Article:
Peter K. Smith
Emeritus Professor of Psychology, Goldsmiths, University of London, U.K.
Peter Smith is Emeritus Professor of Psychology, Unit for School and Family Studies at Goldsmiths College, University of London, UK.
He has published Understanding School Bullying: Its Nature and Prevention Strategies (Sage Publications, 2014), Understanding Children’s Development (with H. Cowie and M. Blades) (6th ed., Wiley-Blackwell, 2015), and Adolescence: A Very Short Introduction (Oxford University Press, 2016). His edited books include Bullying in the Global Village: Research on Cyberbullying from an International Perspective (Wiley-Blackwell, 2012), Cyberbullying through the new media: Findings from an International Network (Psychology Press, 2013), and School Bullying in Different Cultures: Eastern and Western Perspectives (Cambridge University Press, 2016).
He was the Chair of the European Cooperation in Science and Technology Cyberbullying Action (COST ACTION IS0801) from 2008-2012, and was PI of a project Bullying, Cyberbullying, and Pupil Safety and Wellbeing, financed by the Indian-European Research Networking in the Social sciences initiative (2012-2015). He is currently co-PI (with M. Samara and others) of a project Comparative study of cyberbullying in Qatar and the UK: risk factors, impact on health and solutions, financed by the Qatar National Research Fund (2013-2016).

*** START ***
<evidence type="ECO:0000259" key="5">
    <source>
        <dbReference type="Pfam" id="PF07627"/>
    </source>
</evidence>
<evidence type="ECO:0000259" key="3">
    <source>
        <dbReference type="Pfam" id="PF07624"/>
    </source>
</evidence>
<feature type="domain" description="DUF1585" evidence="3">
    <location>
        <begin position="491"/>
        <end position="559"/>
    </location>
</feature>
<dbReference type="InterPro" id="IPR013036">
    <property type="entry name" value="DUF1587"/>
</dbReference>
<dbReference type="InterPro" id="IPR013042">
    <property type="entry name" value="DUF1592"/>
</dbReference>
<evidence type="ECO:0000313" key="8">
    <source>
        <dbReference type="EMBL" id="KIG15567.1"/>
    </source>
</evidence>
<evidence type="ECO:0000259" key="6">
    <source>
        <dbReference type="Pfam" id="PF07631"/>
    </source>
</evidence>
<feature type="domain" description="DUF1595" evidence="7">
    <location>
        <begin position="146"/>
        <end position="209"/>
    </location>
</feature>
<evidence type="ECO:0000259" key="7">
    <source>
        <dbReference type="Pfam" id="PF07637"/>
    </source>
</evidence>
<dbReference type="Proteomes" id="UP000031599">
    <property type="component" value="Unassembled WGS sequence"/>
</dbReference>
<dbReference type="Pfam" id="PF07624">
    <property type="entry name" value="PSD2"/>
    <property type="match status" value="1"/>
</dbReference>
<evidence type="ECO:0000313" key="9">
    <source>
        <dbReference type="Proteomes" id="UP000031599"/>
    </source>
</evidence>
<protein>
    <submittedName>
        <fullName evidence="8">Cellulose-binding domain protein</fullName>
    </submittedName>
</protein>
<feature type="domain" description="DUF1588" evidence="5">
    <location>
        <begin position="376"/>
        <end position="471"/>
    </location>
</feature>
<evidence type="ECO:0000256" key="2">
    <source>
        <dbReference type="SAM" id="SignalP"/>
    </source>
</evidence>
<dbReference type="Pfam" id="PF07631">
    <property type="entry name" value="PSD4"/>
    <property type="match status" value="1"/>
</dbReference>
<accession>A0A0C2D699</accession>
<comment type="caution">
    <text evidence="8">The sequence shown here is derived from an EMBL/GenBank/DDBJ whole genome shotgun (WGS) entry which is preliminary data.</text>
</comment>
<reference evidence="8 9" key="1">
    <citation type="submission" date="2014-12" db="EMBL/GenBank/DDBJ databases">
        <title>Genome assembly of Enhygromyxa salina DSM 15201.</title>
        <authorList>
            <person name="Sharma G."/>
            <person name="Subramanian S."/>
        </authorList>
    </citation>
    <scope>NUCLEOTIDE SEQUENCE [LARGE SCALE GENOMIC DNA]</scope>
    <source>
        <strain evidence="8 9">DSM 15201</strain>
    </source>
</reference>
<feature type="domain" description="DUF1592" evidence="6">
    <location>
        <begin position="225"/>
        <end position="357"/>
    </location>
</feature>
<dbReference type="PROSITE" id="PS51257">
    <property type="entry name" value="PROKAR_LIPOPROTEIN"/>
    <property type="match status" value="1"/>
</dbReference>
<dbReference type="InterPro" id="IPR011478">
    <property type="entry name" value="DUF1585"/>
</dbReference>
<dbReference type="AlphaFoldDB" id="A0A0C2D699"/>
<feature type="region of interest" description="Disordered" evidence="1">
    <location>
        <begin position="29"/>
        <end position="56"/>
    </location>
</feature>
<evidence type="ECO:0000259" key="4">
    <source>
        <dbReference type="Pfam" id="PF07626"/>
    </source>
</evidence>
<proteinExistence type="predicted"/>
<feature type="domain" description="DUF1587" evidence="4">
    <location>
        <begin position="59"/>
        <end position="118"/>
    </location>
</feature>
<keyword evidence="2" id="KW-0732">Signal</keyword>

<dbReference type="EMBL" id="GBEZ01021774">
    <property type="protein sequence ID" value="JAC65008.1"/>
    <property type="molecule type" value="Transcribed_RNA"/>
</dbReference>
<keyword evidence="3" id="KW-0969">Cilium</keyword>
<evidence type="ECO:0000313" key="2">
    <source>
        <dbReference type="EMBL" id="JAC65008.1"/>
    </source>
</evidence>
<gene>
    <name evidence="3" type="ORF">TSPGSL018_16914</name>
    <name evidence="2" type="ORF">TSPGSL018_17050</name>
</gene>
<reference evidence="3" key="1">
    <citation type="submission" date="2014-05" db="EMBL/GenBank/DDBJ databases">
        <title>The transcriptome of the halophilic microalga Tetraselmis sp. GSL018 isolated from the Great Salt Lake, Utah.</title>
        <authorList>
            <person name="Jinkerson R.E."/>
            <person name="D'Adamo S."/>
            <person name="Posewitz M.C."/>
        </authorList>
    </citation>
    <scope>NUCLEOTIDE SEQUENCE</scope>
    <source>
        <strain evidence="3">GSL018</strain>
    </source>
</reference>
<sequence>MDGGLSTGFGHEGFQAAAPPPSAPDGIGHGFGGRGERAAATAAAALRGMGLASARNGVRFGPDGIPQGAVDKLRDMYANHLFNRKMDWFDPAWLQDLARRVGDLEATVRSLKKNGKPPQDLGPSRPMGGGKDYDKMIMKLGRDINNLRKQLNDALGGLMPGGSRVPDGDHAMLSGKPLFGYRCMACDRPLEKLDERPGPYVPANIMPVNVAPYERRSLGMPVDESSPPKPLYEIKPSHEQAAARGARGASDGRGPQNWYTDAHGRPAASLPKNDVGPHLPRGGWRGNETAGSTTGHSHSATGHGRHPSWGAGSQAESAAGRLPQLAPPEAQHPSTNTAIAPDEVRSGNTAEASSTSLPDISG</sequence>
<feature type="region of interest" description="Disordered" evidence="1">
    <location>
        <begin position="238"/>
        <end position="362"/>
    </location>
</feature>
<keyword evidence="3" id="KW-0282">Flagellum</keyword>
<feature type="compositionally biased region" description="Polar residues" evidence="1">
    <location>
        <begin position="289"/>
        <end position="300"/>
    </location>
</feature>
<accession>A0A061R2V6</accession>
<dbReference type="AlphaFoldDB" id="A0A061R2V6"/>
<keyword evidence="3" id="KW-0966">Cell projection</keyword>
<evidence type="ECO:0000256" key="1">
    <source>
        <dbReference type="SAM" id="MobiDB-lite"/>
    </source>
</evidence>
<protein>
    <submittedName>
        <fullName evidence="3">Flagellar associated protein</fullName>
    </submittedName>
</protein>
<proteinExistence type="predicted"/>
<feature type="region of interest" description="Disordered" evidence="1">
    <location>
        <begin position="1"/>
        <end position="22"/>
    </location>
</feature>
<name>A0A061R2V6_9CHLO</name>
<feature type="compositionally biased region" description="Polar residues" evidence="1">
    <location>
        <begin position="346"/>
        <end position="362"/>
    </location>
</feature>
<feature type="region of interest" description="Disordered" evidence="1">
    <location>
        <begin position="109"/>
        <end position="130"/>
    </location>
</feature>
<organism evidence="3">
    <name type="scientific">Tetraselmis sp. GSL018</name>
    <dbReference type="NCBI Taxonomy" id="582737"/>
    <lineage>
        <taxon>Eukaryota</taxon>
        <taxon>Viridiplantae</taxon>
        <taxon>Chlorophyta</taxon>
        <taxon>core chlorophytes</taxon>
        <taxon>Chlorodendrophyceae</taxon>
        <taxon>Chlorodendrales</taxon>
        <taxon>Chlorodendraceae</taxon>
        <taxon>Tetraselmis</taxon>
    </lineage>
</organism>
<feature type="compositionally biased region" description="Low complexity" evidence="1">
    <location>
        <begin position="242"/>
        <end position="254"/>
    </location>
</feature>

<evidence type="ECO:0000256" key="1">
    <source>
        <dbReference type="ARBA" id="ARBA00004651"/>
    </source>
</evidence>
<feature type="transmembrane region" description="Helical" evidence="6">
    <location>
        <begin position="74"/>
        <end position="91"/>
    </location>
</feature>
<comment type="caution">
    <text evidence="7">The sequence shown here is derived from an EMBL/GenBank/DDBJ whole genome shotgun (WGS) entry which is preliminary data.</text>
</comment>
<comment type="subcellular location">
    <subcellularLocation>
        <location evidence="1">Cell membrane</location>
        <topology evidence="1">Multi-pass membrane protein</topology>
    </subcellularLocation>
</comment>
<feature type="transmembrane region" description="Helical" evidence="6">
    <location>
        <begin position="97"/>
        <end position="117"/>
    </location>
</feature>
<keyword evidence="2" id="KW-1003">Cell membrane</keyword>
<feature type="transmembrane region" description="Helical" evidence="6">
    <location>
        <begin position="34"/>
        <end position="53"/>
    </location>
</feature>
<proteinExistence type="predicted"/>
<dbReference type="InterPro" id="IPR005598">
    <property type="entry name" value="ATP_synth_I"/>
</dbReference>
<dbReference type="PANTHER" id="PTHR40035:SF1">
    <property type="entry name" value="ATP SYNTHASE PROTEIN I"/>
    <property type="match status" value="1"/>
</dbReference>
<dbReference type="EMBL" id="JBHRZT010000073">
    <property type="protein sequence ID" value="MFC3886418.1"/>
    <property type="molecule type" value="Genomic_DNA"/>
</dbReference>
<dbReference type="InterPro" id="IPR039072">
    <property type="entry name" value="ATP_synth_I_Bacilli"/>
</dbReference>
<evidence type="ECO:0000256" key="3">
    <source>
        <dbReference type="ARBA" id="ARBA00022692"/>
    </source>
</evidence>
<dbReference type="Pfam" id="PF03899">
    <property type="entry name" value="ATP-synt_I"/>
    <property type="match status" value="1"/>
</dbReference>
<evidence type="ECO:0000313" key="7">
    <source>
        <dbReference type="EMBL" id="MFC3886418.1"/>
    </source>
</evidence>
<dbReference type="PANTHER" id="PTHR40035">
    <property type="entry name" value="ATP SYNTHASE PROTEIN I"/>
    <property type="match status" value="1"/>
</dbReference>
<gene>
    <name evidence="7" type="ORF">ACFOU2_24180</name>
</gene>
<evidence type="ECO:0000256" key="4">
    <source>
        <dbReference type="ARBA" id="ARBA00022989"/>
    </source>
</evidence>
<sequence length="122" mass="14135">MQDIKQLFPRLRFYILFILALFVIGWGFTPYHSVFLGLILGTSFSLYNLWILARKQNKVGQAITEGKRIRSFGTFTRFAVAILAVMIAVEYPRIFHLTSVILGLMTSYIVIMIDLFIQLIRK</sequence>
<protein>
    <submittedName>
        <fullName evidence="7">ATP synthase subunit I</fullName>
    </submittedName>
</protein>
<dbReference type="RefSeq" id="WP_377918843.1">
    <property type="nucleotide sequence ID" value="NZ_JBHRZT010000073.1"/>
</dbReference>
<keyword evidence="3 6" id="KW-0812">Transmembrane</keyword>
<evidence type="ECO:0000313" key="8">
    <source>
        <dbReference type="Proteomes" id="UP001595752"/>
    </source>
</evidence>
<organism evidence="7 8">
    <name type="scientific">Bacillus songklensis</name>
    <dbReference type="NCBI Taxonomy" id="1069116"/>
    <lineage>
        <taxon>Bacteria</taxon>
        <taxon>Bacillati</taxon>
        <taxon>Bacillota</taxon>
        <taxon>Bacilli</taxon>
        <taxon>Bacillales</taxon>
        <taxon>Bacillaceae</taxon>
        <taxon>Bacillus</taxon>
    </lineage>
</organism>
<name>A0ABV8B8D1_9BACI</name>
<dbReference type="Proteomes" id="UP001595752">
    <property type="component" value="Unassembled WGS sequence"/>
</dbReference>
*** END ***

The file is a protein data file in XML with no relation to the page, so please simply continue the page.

In 2015 he was awarded the William Thierry Preyer award for Excellence in Research on Human Development, by the European Society for Developmental Psychology.
Cyberbullying in young people: An overview of its nature and impact
Cyberbullying is a lifespan phenomenon, but has been of special concern among adolescents and young people, in and out of school. The phenomenon is mainly one of this century, and (unlike traditional or offline bullying) has increased in recent years. The volume of research on the topic has also increased dramatically. I will review the main trends of this research and what we have found out, covering definitional issues, forms, prevalence, age and gender differences, other risk factors, and the negative consequences for all involved. I will conclude by considering the resources and interventions that are being developed to reduce cyberbullying, and any evidence for their effectiveness.